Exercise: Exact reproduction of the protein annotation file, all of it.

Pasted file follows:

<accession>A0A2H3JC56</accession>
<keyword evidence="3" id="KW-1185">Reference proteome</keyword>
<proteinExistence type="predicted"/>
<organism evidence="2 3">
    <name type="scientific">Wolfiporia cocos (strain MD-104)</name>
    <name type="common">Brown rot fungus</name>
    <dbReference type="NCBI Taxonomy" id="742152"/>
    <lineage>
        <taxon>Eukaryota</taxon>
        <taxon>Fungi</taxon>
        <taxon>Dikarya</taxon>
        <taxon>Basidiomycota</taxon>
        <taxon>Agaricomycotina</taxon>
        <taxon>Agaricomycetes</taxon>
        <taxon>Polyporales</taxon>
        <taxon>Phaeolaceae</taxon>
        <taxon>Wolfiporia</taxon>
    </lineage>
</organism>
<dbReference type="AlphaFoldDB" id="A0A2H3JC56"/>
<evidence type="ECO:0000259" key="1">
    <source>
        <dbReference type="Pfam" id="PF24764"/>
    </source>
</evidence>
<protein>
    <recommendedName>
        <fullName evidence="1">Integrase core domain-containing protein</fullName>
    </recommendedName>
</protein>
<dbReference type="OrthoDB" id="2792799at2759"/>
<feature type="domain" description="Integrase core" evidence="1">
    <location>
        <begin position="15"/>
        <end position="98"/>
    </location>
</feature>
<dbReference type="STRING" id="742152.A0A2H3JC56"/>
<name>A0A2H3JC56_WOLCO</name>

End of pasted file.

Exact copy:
<accession>A0A2H3JC56</accession>
<keyword evidence="3" id="KW-1185">Reference proteome</keyword>
<proteinExistence type="predicted"/>
<organism evidence="2 3">
    <name type="scientific">Wolfiporia cocos (strain MD-104)</name>
    <name type="common">Brown rot fungus</name>
    <dbReference type="NCBI Taxonomy" id="742152"/>
    <lineage>
        <taxon>Eukaryota</taxon>
        <taxon>Fungi</taxon>
        <taxon>Dikarya</taxon>
        <taxon>Basidiomycota</taxon>
        <taxon>Agaricomycotina</taxon>
        <taxon>Agaricomycetes</taxon>
        <taxon>Polyporales</taxon>
        <taxon>Phaeolaceae</taxon>
        <taxon>Wolfiporia</taxon>
    </lineage>
</organism>
<dbReference type="AlphaFoldDB" id="A0A2H3JC56"/>
<evidence type="ECO:0000259" key="1">
    <source>
        <dbReference type="Pfam" id="PF24764"/>
    </source>
</evidence>
<protein>
    <recommendedName>
        <fullName evidence="1">Integrase core domain-containing protein</fullName>
    </recommendedName>
</protein>
<dbReference type="OrthoDB" id="2792799at2759"/>
<feature type="domain" description="Integrase core" evidence="1">
    <location>
        <begin position="15"/>
        <end position="98"/>
    </location>
</feature>
<dbReference type="STRING" id="742152.A0A2H3JC56"/>
<name>A0A2H3JC56_WOLCO</name>